The Caribbean island urban environment with year-round high heat and humidity, frequent wind, bird song, and high traffic background noise provides unique challenges for both pheromone-food-bait trapping and acoustic surveys. On a small island with limited resources, the costs and availability of bucket trap supplies and the timing of servicing can be major concerns, and in the initial acoustic detection studies conducted in Curacao (Roda et al. 2011; Mankin et al. 2011) a variety of wind and background environmental noise conditions were encountered that restricted the locations and timing recording sessions. This suggested that further acoustic studies would be needed to develop a better understanding of the types of noise that would be encountered and to identify what measures could be taken to reduce the effects of background noise on measurements of RPW infestations.

Here we report on studies that further explored the use of pheromone-food-bait bucket traps to monitor RPW populations in Curacao. We considered the effects of the absence and temporal changes of the trap liquid mixture on RPW behavior and daily trap catches. Additionally, acoustic studies were conducted with a portable, user-friendly instrument designed to filter out low-frequency background noise (Mankin 2011) to assess the likelihood of detecting infestation in an individual tree in a variety of background noise environments, as well as the feasibility of detecting whether a treatment to eliminate an infestation in a tree could be successful.


Red Palm Weevil Traps

RPW traps were constructed from white, 13.25-L buckets (Freund Container, Chicago, Ilinois, USA) as described in Roda et al (2011). The traps were baited with 4-methyl-5-nonanol/4-methyl-5-nonanone and ethyl acetate purchased from Chemtica Internacional SA, Heredia, Costa Rica), and 2 L of a readily available mixture of molasses, ethylene glycol, and water. The molasses mixture was prepared by combining 200 ml of molasses (Agarische Kooperatieve Vereniging, Curacao) with 2.5 L ethylene glycol in 17 L of water. The traps were placed on telephone poles or non-host trees at ca. 1.5 m height and ca. 100 m from a Phoenix sp. palm. Locations of individual traps were geographically referenced using an eTrex GPS (Garmin, Olathe, Kansas). The traps were monitored daily for 14 d from 10–24 Feb 2011 at 13 different urban locations and again from 24 Feb-10 Mar 2011, when 12 of the original locations were monitored. At the start of each sample period all trap components (e.g. pheromone, ethyl acetate and food bait mixture) were replaced. The number of RPW trapped each d was recorded and all captured RPW were removed. The mean number of RPW trapped per d was analyzed with a repeated measures (split plot) model using the REML (REstricted or REsidual Maximum Likelihood) method (SAS Institute 2008). Locations were treated as a random variable with d (1–14) and the two sample periods repeated within location. Student's t-test was used for separation of the two sample-period means.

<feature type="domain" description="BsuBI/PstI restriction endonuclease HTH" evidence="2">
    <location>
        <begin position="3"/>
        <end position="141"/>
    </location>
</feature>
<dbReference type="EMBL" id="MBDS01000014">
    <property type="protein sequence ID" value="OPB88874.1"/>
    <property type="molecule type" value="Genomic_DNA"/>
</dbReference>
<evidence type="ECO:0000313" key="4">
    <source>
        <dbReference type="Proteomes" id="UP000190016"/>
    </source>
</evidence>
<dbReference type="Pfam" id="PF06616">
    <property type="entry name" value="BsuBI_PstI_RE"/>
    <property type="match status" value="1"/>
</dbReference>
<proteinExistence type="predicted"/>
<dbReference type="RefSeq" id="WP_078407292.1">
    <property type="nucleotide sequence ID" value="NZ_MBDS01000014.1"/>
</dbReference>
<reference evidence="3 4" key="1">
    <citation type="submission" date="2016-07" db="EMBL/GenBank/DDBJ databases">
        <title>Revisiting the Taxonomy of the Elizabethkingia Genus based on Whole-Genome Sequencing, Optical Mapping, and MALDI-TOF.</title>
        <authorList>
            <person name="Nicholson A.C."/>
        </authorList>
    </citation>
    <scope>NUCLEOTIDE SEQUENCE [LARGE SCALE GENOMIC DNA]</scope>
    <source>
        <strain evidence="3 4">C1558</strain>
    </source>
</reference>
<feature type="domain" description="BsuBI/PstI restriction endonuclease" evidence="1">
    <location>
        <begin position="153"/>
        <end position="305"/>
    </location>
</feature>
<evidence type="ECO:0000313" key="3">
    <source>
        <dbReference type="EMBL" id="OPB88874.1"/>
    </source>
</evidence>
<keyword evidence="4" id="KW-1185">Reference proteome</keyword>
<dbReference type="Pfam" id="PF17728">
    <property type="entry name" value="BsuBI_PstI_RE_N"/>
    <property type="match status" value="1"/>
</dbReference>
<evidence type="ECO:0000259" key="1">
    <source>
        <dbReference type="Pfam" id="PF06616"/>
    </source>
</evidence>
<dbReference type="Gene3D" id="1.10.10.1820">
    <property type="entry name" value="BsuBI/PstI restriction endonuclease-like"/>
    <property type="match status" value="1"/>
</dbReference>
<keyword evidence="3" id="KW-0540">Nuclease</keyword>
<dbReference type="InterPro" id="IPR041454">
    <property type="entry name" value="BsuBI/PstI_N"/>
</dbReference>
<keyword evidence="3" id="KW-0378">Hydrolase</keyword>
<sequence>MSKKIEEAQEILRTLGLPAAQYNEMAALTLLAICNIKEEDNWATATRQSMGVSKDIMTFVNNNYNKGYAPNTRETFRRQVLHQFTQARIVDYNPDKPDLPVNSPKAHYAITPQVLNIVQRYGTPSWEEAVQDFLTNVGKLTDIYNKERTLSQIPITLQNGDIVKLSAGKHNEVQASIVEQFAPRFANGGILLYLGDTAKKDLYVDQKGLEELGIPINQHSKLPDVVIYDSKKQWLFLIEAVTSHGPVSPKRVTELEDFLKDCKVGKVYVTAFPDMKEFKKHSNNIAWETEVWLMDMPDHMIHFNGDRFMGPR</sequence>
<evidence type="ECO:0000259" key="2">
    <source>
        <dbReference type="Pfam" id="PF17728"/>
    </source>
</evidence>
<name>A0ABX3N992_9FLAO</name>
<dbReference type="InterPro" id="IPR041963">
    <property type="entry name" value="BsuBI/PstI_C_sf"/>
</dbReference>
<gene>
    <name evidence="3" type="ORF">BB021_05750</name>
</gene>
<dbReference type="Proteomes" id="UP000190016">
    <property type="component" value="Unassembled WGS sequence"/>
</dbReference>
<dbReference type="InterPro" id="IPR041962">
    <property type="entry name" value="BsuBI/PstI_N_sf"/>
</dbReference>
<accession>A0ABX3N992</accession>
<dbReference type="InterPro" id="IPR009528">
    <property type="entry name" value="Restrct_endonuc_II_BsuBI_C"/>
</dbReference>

Comparisons of Weevil Escapes from Dry and Liquid-Containing Buckets

Laboratory tests were conducted to consider previous observations that RPW escaped quickly from dry but not liquid-containing bucket traps. Five replicates were conducted with 13.25-liter bucket traps and 2-liter plastic cups, first without and then with water. For tests with liquid, 1 liter of water was placed into each 2-liter cup, and two liters into each 13.25-liter bucket In each test, 5 female weevils obtained in the field were introduced into the container and observed until they left the trap or cup or died (approximately 2 wk after introduction).

Acoustic Measurements from Infested and Uninfested Date Palm Trees

To establish further distinctions between RPW signals and environmental background signals, acoustic recordings were obtained immediately below the crown of one date palm (Phoenix dactylifera L.) with visual symptoms of infestation (yellowed fronds with observable tunnelling, asymmetrically oriented around crown) and from similar positions below the crowns of 3 date palms exhibiting no visual symptoms of infestation (e.g., without holes or tunnels in leaves or crown, oozing liquid, fermented odor, or other symptoms noted in Faleiro (2006)) at the Exotic Garden Nursery. The trees were in a stand of young date palm trees less than 3 m in height. Information about the recording time and location, wind, and other environmental conditions were documented in notes at the time of recording.